walls of Perth were high and thick, and there were stone turrets upon them
at short intervals. For six weeks King Robert besieged this town, but it was
so strong that, do what lie would, lie could not take it.
One night, however, the King crept unseen close up to
the walls. He carefully examined the moat, and discovered that there was one
place at which it would be possible to cross it. Then he went back to his
camp, and next morning the English within Perth rejoiced to see the Scottish
King and his army march away.
A week passed. There was no sign of the enemy. and the
English, feeling quite safe, kept no watch.
But one dark night, the King and his army came quietly
marching back again. Robert led his men to the shallow part of the moat. He
was the first to jump into the water and show the way across it. He wore all
his heavy armour, and in one hand he carried a ladder, in the other a spear.
With this he carefully felt his way, but at one part the water was so deep
that it reached his throat. At last, however, he landed safely on the other
side. Quickly, one after the other, his soldiers followed him over the moat.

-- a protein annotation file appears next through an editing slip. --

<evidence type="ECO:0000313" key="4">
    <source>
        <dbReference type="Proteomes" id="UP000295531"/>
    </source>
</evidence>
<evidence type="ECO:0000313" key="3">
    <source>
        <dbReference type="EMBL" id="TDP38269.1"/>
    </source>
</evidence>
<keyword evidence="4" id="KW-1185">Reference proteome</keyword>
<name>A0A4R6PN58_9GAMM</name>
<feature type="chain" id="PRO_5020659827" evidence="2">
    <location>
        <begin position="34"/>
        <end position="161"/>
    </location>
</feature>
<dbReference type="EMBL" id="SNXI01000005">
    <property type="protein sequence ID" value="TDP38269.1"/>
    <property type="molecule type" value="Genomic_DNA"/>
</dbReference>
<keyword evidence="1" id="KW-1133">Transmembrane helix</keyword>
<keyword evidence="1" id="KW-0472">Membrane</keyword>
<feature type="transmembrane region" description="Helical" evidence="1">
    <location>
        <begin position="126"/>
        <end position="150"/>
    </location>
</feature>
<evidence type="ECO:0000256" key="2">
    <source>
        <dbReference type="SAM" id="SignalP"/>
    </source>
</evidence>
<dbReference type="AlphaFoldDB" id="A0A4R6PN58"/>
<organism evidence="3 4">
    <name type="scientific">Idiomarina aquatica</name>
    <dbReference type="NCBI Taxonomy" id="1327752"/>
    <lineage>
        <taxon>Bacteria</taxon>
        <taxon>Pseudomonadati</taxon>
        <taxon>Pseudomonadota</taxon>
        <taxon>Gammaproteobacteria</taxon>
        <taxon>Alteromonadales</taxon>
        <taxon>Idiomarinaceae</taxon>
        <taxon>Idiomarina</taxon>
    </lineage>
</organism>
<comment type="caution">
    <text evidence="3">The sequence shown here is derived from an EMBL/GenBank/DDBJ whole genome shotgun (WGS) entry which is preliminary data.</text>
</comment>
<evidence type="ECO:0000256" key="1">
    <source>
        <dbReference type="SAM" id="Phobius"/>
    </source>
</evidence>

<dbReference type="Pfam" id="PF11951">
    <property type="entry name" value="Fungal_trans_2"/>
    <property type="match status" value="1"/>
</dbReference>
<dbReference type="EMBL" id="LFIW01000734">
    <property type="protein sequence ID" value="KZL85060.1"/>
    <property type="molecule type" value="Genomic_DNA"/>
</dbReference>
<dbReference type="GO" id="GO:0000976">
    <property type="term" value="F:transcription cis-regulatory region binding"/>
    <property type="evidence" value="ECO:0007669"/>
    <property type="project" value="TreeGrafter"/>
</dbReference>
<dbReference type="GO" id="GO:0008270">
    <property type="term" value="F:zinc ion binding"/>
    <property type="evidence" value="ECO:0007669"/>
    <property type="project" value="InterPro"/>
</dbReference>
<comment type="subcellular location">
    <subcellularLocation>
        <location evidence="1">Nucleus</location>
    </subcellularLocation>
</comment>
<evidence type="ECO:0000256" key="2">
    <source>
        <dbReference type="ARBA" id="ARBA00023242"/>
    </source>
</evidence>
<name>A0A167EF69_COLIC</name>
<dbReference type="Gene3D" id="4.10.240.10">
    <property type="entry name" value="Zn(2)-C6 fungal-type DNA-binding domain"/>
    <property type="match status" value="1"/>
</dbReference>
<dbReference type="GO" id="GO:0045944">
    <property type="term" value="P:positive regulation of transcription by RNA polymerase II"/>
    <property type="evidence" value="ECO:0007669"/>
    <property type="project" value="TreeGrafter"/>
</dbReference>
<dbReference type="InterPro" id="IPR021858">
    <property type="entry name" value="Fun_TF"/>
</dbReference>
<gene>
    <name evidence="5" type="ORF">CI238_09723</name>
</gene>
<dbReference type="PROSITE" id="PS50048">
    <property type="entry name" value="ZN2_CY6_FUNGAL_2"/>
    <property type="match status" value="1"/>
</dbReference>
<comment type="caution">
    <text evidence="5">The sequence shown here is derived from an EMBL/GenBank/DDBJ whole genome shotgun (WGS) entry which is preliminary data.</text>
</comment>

They reached the wall, and setting their ladders against it clambered up.
Then with a wild war-cry they leaped over into the town.
A French knight happened to be in the Scottish army.
When this knight saw the King so full of bravery and courage, when he saw
that he was among the first to place the ladder against the wall, among the
first to leap into the town, he was filled with admiration. 'What shall we
say to our French knights,' he cried, 'who sit at home feasting and idle,
when so gallant a prince puts his life in danger for a wretched village!'
and dashing through the moat, he too joined the fight.
The English were so completely taken by surprise that
the battle was soon over. Every Scotsman who was found within the walls
fighting for the English, was put to death, but the English soldiers were
spared. Then Bruce broke down the wall and ruined the towers, for as he had
not enough soldiers to defend the towns and castles which he won from the
English, he thought it was better to destroy them, lest they should again
fall into the hands of the enemy.